4.        The poem contained many of the themes that would become familiar in Norse-inflected poetry during the Romantic era: the descent to the underworld, the waking of the dead, the use of magic incantations etc.

Uprose the King of Men [21]  with speed
And saddled straight his coal-black steed: [22] 
Down the yawning steep he rode,
That leads to HELA’S drear abode.
Him the Dog of Darkness [23]  spied,
His shaggy throat he open’d wide,
While from his jaws with carnage fill’d,
Foam and human gore distill’d,
Hoarse he bays with hideous din,
Eyes that glow, and fangs, that grin:
And long pursues, with fruitless yell,
The Father of the powerful spell.
Onward still his way he takes,
(The groaning earth beneath him shakes,)
Till full before his fearless eyes
The portals nine of hell arise.
Right against the eastern gate,
By the moss-grown pile he sate;
Where long of yore to sleep was laid
The dust of the prophetic maid.
Facing to the northern clime,
Thrice he trac’d the runic rhyme,
Thrice pronounc’d in accents dread, [24] 
The thrilling verse that wakes the Dead;
Till from out the hollow ground
Slowly breath’d a sullen sound.

Pr. [Prophetess] [25] 
What call unknown, what charms presume
To break the quiet of the tomb?
Who thus afflicts my troubled sprite,
And drags me from the realms of night?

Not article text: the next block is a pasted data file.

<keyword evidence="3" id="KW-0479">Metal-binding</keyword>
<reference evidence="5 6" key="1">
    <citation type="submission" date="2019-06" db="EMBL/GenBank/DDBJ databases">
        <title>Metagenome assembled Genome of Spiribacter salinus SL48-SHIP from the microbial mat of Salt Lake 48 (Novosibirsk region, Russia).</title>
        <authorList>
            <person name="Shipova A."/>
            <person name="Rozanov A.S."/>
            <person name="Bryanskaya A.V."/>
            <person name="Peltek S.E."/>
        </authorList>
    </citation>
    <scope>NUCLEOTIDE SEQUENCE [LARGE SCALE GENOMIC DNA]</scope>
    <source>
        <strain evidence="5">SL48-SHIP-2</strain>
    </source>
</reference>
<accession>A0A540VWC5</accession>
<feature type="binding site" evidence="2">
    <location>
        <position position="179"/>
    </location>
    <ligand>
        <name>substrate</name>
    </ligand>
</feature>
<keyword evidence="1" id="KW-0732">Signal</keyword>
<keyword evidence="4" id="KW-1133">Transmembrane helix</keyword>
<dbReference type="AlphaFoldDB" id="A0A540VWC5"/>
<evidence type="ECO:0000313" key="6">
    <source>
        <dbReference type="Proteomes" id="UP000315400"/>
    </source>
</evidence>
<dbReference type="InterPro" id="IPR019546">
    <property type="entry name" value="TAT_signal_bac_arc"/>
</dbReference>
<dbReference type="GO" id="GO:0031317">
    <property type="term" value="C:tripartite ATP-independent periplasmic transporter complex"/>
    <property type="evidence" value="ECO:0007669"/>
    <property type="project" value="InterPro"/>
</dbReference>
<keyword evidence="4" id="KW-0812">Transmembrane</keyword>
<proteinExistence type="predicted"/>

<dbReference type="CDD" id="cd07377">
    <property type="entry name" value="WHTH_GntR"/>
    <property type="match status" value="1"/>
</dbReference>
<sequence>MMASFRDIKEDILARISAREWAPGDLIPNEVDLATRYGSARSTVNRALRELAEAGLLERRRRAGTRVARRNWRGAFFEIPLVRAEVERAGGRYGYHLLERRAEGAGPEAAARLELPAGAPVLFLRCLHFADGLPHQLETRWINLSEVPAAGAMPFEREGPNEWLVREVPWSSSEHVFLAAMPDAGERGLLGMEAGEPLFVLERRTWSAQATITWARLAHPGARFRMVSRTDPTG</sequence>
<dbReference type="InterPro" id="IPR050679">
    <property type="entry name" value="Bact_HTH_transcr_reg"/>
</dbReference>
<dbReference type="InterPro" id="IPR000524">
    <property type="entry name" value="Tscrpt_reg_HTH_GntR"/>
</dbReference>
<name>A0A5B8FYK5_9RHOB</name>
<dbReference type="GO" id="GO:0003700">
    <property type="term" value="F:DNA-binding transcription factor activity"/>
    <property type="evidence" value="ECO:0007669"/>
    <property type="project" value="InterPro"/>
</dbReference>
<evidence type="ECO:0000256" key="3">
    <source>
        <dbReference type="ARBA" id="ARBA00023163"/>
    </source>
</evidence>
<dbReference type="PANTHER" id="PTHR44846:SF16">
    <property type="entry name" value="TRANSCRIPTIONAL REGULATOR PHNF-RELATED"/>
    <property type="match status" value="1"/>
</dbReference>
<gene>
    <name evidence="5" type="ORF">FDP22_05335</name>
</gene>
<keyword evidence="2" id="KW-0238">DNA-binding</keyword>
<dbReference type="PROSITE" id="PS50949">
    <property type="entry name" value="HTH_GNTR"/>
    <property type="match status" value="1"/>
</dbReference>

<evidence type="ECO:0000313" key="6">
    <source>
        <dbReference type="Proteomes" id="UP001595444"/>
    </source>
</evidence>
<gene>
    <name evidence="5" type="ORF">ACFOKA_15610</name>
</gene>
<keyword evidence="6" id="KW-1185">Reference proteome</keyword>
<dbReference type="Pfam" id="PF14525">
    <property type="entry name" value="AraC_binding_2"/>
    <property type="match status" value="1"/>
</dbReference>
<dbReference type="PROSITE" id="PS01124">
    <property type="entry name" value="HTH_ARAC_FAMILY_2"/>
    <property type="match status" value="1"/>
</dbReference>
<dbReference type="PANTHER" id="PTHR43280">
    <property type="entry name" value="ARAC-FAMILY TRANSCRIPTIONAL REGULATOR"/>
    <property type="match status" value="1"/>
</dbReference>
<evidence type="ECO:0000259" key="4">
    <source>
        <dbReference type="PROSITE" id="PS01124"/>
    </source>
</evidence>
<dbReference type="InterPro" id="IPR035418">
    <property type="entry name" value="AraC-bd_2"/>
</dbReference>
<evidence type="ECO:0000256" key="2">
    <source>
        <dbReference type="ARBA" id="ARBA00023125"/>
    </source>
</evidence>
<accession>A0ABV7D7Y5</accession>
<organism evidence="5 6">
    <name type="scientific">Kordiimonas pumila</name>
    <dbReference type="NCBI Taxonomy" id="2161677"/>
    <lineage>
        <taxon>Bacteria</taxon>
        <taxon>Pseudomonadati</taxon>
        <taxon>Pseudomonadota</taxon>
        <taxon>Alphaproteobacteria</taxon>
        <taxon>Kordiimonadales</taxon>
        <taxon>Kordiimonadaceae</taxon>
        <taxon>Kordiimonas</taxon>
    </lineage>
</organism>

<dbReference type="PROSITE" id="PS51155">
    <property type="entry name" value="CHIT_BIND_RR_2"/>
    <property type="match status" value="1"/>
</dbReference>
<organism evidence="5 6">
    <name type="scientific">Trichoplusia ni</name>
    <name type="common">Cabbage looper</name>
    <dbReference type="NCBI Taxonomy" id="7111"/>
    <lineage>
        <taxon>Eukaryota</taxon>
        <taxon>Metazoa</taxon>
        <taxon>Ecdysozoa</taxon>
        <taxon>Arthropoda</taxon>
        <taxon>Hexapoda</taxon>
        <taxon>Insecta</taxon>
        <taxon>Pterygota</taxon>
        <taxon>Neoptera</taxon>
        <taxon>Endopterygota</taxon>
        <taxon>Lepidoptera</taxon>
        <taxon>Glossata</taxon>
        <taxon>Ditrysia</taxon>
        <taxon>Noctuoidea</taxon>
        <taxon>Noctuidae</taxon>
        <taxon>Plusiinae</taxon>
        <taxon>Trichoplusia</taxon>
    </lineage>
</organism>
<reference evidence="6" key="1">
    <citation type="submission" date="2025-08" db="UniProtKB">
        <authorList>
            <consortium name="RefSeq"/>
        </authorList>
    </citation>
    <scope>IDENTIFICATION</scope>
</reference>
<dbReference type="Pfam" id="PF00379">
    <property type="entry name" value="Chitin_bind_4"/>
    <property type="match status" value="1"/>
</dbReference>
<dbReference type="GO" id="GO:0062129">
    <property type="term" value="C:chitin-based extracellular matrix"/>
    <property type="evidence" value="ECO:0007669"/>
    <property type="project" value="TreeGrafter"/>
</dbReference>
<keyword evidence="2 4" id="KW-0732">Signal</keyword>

Long on these mould’ring bones have beat
The winter’s snow the summer’s heat,
The drenching dews and driving rain!
Let me, let me sleep again.
Who is he, with voice unblest,
That calls me from the bed of rest?

O. [Odin]
A traveller to thee unknown,
Is he that calls, a Warriour’s Son.
Thou the deeds of light shalt know;
Tell me what is done below,
For whom yon glitt’ring board is spread,
Drest for whom yon golden bed.

Mantling in the goblet see
The pure bev’rage of the bee, [26] 
O’er it hangs the shield of gold;
‘Tis the drink of Balder bold:
Balder’s head to death is giv’n.
Pain can reach the sons of Heav’n!
Unwilling I my lips unclose:
Leave me leave, me to repose.

Once again my call obey.
Prophetess, arise and say,
What dangers Odin’s Child await,
Who the Author of his fate.

In Hoder’s hand the hero’s doom;
His Brother sends him to the tomb.
Now my weary lips I close:
Leave me, leave me to repose.

Prophetess, my spell obey,
Once again arise, and say,
Who th’ avenger of his guilt,
By whom shall Hoder’s blood be spilt.

In the caverns of the west,
By Odin’s fierce embrace comprest,
A wond’rous boy shall Rinda bear,
Who ne’er shall comb his raven-hair,
Nor wash his visage in the stream,
Nor see the sun’s departing beam;
Till he on Hoder’s corse shall smile
Flaming on the fun’ral pile. [27] 
Now my weary lips I close:
Leave me, leave me to repose.

Yet a while my call obey.
Prophetess, awake, and say,
What Virgins [28]  these, in speechless woe,
That bend to earth their solemn brow,
That their flaxen tresses tear,
And snowy veils that float in air.
Tell me, whence their sorrows rose:
Then I leave thee to repose.

Ha! no Traveller art thou,
King of Men, I know thee now,
Mightiest of a mighty line —

No boding Maid of skill divine
Art thou nor Prophetess of good;
But Mother of the giant-brood! [29] 

Hie thee hence, and boast at home,
That never shall Enquirer come
To break my iron-sleep again;
Till Lok has burst his tenfold chain [30] .
Never, till substantial Night
Has reassum’d her ancient right;
Till wrapt in flames in ruin hurl’d,
Sinks the fabric of the world.

Source: Poems by Mr. Gray, A New Edition (London: J. Dodsley, 1768), 85–96.